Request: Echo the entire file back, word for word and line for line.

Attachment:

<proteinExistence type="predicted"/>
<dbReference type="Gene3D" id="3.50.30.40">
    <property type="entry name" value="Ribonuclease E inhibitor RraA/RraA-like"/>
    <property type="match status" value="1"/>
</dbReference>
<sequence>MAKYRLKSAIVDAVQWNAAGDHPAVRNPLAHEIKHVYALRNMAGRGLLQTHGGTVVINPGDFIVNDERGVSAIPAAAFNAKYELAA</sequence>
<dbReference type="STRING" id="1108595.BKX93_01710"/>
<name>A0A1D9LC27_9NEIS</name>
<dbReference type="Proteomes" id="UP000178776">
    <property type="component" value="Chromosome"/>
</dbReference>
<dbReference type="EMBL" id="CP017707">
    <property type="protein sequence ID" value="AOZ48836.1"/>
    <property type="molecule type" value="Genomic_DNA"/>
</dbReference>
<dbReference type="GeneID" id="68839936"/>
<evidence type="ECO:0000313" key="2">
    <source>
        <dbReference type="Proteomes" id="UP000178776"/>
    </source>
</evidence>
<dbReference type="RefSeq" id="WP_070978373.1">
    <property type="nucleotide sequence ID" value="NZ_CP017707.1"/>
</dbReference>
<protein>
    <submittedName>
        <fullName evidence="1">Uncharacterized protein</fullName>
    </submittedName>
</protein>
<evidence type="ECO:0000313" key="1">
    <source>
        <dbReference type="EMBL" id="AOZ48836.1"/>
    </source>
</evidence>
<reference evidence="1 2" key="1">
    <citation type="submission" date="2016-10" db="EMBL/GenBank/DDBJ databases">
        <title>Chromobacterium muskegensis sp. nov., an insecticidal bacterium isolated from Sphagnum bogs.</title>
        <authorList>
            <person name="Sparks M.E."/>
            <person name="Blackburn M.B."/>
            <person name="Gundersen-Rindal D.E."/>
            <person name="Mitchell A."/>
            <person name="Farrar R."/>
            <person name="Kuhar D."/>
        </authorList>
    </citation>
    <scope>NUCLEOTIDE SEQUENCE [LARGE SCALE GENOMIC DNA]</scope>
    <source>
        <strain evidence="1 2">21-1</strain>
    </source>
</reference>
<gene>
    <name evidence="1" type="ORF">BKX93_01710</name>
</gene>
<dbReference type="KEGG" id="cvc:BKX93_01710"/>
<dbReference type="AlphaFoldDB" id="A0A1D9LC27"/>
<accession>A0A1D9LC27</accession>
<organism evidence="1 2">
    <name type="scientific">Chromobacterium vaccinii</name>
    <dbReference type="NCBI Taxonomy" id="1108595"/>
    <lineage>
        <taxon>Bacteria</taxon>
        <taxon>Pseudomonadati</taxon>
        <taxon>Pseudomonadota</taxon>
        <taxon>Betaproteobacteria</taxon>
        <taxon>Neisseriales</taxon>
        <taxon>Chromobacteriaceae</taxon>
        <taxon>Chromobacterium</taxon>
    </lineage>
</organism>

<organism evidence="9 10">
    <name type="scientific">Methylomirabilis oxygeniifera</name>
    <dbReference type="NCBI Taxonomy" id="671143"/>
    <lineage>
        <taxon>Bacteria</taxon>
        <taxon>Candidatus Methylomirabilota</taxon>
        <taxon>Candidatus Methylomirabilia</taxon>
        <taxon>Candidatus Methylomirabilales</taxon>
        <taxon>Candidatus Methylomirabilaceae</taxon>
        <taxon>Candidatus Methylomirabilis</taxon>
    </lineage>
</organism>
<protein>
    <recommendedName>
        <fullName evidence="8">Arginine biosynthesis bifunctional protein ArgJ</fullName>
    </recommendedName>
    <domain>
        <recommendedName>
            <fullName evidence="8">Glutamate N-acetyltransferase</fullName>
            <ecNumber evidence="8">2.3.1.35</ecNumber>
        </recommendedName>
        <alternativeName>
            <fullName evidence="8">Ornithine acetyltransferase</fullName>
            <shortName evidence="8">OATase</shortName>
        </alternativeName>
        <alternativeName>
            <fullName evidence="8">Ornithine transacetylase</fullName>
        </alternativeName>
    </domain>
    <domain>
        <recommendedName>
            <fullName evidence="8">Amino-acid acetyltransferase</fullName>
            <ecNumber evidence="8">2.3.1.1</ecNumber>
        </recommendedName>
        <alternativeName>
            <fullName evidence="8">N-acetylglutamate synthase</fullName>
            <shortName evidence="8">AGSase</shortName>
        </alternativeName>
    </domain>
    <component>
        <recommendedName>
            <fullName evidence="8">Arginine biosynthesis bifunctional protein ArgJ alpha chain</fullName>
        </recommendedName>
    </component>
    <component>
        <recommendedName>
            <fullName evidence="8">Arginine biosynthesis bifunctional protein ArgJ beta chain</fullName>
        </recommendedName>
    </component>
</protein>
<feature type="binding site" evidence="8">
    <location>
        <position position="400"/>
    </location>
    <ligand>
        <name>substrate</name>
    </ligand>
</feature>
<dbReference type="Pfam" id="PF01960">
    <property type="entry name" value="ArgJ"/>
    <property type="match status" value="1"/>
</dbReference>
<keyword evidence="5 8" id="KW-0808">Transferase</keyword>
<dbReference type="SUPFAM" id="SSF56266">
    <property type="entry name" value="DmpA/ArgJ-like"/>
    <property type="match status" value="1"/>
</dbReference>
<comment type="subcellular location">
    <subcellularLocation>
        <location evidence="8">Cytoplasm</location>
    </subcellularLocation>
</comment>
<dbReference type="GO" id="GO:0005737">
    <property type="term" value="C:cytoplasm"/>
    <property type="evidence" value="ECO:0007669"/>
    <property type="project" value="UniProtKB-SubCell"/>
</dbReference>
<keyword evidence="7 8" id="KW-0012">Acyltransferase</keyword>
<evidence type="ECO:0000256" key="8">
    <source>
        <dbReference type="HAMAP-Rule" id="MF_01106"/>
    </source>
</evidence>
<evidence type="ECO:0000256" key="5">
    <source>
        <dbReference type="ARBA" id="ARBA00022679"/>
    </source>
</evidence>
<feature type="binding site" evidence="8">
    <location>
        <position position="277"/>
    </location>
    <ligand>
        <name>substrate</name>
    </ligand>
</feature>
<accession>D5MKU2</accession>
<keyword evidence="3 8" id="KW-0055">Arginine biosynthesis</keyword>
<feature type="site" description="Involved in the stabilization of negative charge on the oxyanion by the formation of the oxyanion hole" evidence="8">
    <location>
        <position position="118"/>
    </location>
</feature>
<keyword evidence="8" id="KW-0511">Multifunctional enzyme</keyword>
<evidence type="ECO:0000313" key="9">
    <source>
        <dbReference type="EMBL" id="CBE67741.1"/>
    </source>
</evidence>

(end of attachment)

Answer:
<proteinExistence type="predicted"/>
<dbReference type="Gene3D" id="3.50.30.40">
    <property type="entry name" value="Ribonuclease E inhibitor RraA/RraA-like"/>
    <property type="match status" value="1"/>
</dbReference>
<sequence>MAKYRLKSAIVDAVQWNAAGDHPAVRNPLAHEIKHVYALRNMAGRGLLQTHGGTVVINPGDFIVNDERGVSAIPAAAFNAKYELAA</sequence>
<dbReference type="STRING" id="1108595.BKX93_01710"/>
<name>A0A1D9LC27_9NEIS</name>
<dbReference type="Proteomes" id="UP000178776">
    <property type="component" value="Chromosome"/>
</dbReference>
<dbReference type="EMBL" id="CP017707">
    <property type="protein sequence ID" value="AOZ48836.1"/>
    <property type="molecule type" value="Genomic_DNA"/>
</dbReference>
<dbReference type="GeneID" id="68839936"/>
<evidence type="ECO:0000313" key="2">
    <source>
        <dbReference type="Proteomes" id="UP000178776"/>
    </source>
</evidence>
<dbReference type="RefSeq" id="WP_070978373.1">
    <property type="nucleotide sequence ID" value="NZ_CP017707.1"/>
</dbReference>
<protein>
    <submittedName>
        <fullName evidence="1">Uncharacterized protein</fullName>
    </submittedName>
</protein>
<evidence type="ECO:0000313" key="1">
    <source>
        <dbReference type="EMBL" id="AOZ48836.1"/>
    </source>
</evidence>
<reference evidence="1 2" key="1">
    <citation type="submission" date="2016-10" db="EMBL/GenBank/DDBJ databases">
        <title>Chromobacterium muskegensis sp. nov., an insecticidal bacterium isolated from Sphagnum bogs.</title>
        <authorList>
            <person name="Sparks M.E."/>
            <person name="Blackburn M.B."/>
            <person name="Gundersen-Rindal D.E."/>
            <person name="Mitchell A."/>
            <person name="Farrar R."/>
            <person name="Kuhar D."/>
        </authorList>
    </citation>
    <scope>NUCLEOTIDE SEQUENCE [LARGE SCALE GENOMIC DNA]</scope>
    <source>
        <strain evidence="1 2">21-1</strain>
    </source>
</reference>
<gene>
    <name evidence="1" type="ORF">BKX93_01710</name>
</gene>
<dbReference type="KEGG" id="cvc:BKX93_01710"/>
<dbReference type="AlphaFoldDB" id="A0A1D9LC27"/>
<accession>A0A1D9LC27</accession>
<organism evidence="1 2">
    <name type="scientific">Chromobacterium vaccinii</name>
    <dbReference type="NCBI Taxonomy" id="1108595"/>
    <lineage>
        <taxon>Bacteria</taxon>
        <taxon>Pseudomonadati</taxon>
        <taxon>Pseudomonadota</taxon>
        <taxon>Betaproteobacteria</taxon>
        <taxon>Neisseriales</taxon>
        <taxon>Chromobacteriaceae</taxon>
        <taxon>Chromobacterium</taxon>
    </lineage>
</organism>

<organism evidence="9 10">
    <name type="scientific">Methylomirabilis oxygeniifera</name>
    <dbReference type="NCBI Taxonomy" id="671143"/>
    <lineage>
        <taxon>Bacteria</taxon>
        <taxon>Candidatus Methylomirabilota</taxon>
        <taxon>Candidatus Methylomirabilia</taxon>
        <taxon>Candidatus Methylomirabilales</taxon>
        <taxon>Candidatus Methylomirabilaceae</taxon>
        <taxon>Candidatus Methylomirabilis</taxon>
    </lineage>
</organism>
<protein>
    <recommendedName>
        <fullName evidence="8">Arginine biosynthesis bifunctional protein ArgJ</fullName>
    </recommendedName>
    <domain>
        <recommendedName>
            <fullName evidence="8">Glutamate N-acetyltransferase</fullName>
            <ecNumber evidence="8">2.3.1.35</ecNumber>
        </recommendedName>
        <alternativeName>
            <fullName evidence="8">Ornithine acetyltransferase</fullName>
            <shortName evidence="8">OATase</shortName>
        </alternativeName>
        <alternativeName>
            <fullName evidence="8">Ornithine transacetylase</fullName>
        </alternativeName>
    </domain>
    <domain>
        <recommendedName>
            <fullName evidence="8">Amino-acid acetyltransferase</fullName>
            <ecNumber evidence="8">2.3.1.1</ecNumber>
        </recommendedName>
        <alternativeName>
            <fullName evidence="8">N-acetylglutamate synthase</fullName>
            <shortName evidence="8">AGSase</shortName>
        </alternativeName>
    </domain>
    <component>
        <recommendedName>
            <fullName evidence="8">Arginine biosynthesis bifunctional protein ArgJ alpha chain</fullName>
        </recommendedName>
    </component>
    <component>
        <recommendedName>
            <fullName evidence="8">Arginine biosynthesis bifunctional protein ArgJ beta chain</fullName>
        </recommendedName>
    </component>
</protein>
<feature type="binding site" evidence="8">
    <location>
        <position position="400"/>
    </location>
    <ligand>
        <name>substrate</name>
    </ligand>
</feature>
<dbReference type="Pfam" id="PF01960">
    <property type="entry name" value="ArgJ"/>
    <property type="match status" value="1"/>
</dbReference>
<keyword evidence="5 8" id="KW-0808">Transferase</keyword>
<dbReference type="SUPFAM" id="SSF56266">
    <property type="entry name" value="DmpA/ArgJ-like"/>
    <property type="match status" value="1"/>
</dbReference>
<comment type="subcellular location">
    <subcellularLocation>
        <location evidence="8">Cytoplasm</location>
    </subcellularLocation>
</comment>
<dbReference type="GO" id="GO:0005737">
    <property type="term" value="C:cytoplasm"/>
    <property type="evidence" value="ECO:0007669"/>
    <property type="project" value="UniProtKB-SubCell"/>
</dbReference>
<keyword evidence="7 8" id="KW-0012">Acyltransferase</keyword>
<evidence type="ECO:0000256" key="8">
    <source>
        <dbReference type="HAMAP-Rule" id="MF_01106"/>
    </source>
</evidence>
<evidence type="ECO:0000256" key="5">
    <source>
        <dbReference type="ARBA" id="ARBA00022679"/>
    </source>
</evidence>
<feature type="binding site" evidence="8">
    <location>
        <position position="277"/>
    </location>
    <ligand>
        <name>substrate</name>
    </ligand>
</feature>
<accession>D5MKU2</accession>
<keyword evidence="3 8" id="KW-0055">Arginine biosynthesis</keyword>
<feature type="site" description="Involved in the stabilization of negative charge on the oxyanion by the formation of the oxyanion hole" evidence="8">
    <location>
        <position position="118"/>
    </location>
</feature>
<keyword evidence="8" id="KW-0511">Multifunctional enzyme</keyword>
<evidence type="ECO:0000313" key="9">
    <source>
        <dbReference type="EMBL" id="CBE67741.1"/>
    </source>
</evidence>